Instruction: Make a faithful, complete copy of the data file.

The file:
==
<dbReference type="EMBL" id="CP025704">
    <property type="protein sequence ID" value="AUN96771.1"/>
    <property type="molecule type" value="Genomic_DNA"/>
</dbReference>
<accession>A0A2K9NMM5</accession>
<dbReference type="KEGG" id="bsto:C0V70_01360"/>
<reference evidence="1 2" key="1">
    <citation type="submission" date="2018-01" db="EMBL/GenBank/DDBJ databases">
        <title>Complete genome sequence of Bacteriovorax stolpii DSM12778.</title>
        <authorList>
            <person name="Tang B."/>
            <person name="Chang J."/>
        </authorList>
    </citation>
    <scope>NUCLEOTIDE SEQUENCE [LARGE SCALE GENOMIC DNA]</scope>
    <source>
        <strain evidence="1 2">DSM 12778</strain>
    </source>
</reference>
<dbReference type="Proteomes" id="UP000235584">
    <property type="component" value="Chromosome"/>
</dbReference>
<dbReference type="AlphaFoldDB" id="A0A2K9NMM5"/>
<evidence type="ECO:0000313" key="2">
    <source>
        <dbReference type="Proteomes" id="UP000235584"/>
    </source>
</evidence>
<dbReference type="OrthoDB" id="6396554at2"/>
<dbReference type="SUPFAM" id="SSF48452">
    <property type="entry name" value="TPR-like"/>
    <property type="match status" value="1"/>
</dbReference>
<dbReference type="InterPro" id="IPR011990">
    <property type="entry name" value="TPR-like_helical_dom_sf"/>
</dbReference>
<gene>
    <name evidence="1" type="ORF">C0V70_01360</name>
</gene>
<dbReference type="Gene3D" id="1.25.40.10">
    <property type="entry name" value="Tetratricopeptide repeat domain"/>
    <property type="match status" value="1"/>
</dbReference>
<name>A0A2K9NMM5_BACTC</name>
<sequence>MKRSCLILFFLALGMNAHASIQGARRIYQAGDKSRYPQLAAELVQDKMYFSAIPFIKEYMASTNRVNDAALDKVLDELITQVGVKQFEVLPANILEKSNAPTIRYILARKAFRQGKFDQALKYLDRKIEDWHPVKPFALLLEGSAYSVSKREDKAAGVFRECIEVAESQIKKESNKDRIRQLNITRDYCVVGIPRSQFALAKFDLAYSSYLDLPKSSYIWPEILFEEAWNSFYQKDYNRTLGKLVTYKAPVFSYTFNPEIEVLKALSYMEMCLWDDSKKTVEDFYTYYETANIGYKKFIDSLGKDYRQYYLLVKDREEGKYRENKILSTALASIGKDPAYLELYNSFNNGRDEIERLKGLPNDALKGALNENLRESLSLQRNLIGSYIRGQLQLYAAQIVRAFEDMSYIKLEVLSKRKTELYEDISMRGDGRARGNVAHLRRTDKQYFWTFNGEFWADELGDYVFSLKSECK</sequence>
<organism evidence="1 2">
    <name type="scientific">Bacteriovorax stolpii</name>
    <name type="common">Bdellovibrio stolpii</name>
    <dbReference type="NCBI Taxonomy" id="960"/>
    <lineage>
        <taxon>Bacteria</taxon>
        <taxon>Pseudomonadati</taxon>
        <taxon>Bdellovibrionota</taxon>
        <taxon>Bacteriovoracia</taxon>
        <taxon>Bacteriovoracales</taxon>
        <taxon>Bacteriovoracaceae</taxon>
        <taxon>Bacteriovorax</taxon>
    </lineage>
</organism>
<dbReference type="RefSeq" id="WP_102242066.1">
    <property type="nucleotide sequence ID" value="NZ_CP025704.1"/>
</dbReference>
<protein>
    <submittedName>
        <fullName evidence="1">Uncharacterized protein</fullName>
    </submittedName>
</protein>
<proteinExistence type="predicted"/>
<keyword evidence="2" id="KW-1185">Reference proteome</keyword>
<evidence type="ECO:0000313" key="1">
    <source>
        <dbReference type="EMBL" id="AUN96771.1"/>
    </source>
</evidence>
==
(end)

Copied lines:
<dbReference type="EMBL" id="CP025704">
    <property type="protein sequence ID" value="AUN96771.1"/>
    <property type="molecule type" value="Genomic_DNA"/>
</dbReference>
<accession>A0A2K9NMM5</accession>
<dbReference type="KEGG" id="bsto:C0V70_01360"/>
<reference evidence="1 2" key="1">
    <citation type="submission" date="2018-01" db="EMBL/GenBank/DDBJ databases">
        <title>Complete genome sequence of Bacteriovorax stolpii DSM12778.</title>
        <authorList>
            <person name="Tang B."/>
            <person name="Chang J."/>
        </authorList>
    </citation>
    <scope>NUCLEOTIDE SEQUENCE [LARGE SCALE GENOMIC DNA]</scope>
    <source>
        <strain evidence="1 2">DSM 12778</strain>
    </source>
</reference>
<dbReference type="Proteomes" id="UP000235584">
    <property type="component" value="Chromosome"/>
</dbReference>
<dbReference type="AlphaFoldDB" id="A0A2K9NMM5"/>
<evidence type="ECO:0000313" key="2">
    <source>
        <dbReference type="Proteomes" id="UP000235584"/>
    </source>
</evidence>
<dbReference type="OrthoDB" id="6396554at2"/>
<dbReference type="SUPFAM" id="SSF48452">
    <property type="entry name" value="TPR-like"/>
    <property type="match status" value="1"/>
</dbReference>
<dbReference type="InterPro" id="IPR011990">
    <property type="entry name" value="TPR-like_helical_dom_sf"/>
</dbReference>
<gene>
    <name evidence="1" type="ORF">C0V70_01360</name>
</gene>
<dbReference type="Gene3D" id="1.25.40.10">
    <property type="entry name" value="Tetratricopeptide repeat domain"/>
    <property type="match status" value="1"/>
</dbReference>
<name>A0A2K9NMM5_BACTC</name>
<sequence>MKRSCLILFFLALGMNAHASIQGARRIYQAGDKSRYPQLAAELVQDKMYFSAIPFIKEYMASTNRVNDAALDKVLDELITQVGVKQFEVLPANILEKSNAPTIRYILARKAFRQGKFDQALKYLDRKIEDWHPVKPFALLLEGSAYSVSKREDKAAGVFRECIEVAESQIKKESNKDRIRQLNITRDYCVVGIPRSQFALAKFDLAYSSYLDLPKSSYIWPEILFEEAWNSFYQKDYNRTLGKLVTYKAPVFSYTFNPEIEVLKALSYMEMCLWDDSKKTVEDFYTYYETANIGYKKFIDSLGKDYRQYYLLVKDREEGKYRENKILSTALASIGKDPAYLELYNSFNNGRDEIERLKGLPNDALKGALNENLRESLSLQRNLIGSYIRGQLQLYAAQIVRAFEDMSYIKLEVLSKRKTELYEDISMRGDGRARGNVAHLRRTDKQYFWTFNGEFWADELGDYVFSLKSECK</sequence>
<organism evidence="1 2">
    <name type="scientific">Bacteriovorax stolpii</name>
    <name type="common">Bdellovibrio stolpii</name>
    <dbReference type="NCBI Taxonomy" id="960"/>
    <lineage>
        <taxon>Bacteria</taxon>
        <taxon>Pseudomonadati</taxon>
        <taxon>Bdellovibrionota</taxon>
        <taxon>Bacteriovoracia</taxon>
        <taxon>Bacteriovoracales</taxon>
        <taxon>Bacteriovoracaceae</taxon>
        <taxon>Bacteriovorax</taxon>
    </lineage>
</organism>
<dbReference type="RefSeq" id="WP_102242066.1">
    <property type="nucleotide sequence ID" value="NZ_CP025704.1"/>
</dbReference>
<protein>
    <submittedName>
        <fullName evidence="1">Uncharacterized protein</fullName>
    </submittedName>
</protein>
<proteinExistence type="predicted"/>
<keyword evidence="2" id="KW-1185">Reference proteome</keyword>
<evidence type="ECO:0000313" key="1">
    <source>
        <dbReference type="EMBL" id="AUN96771.1"/>
    </source>
</evidence>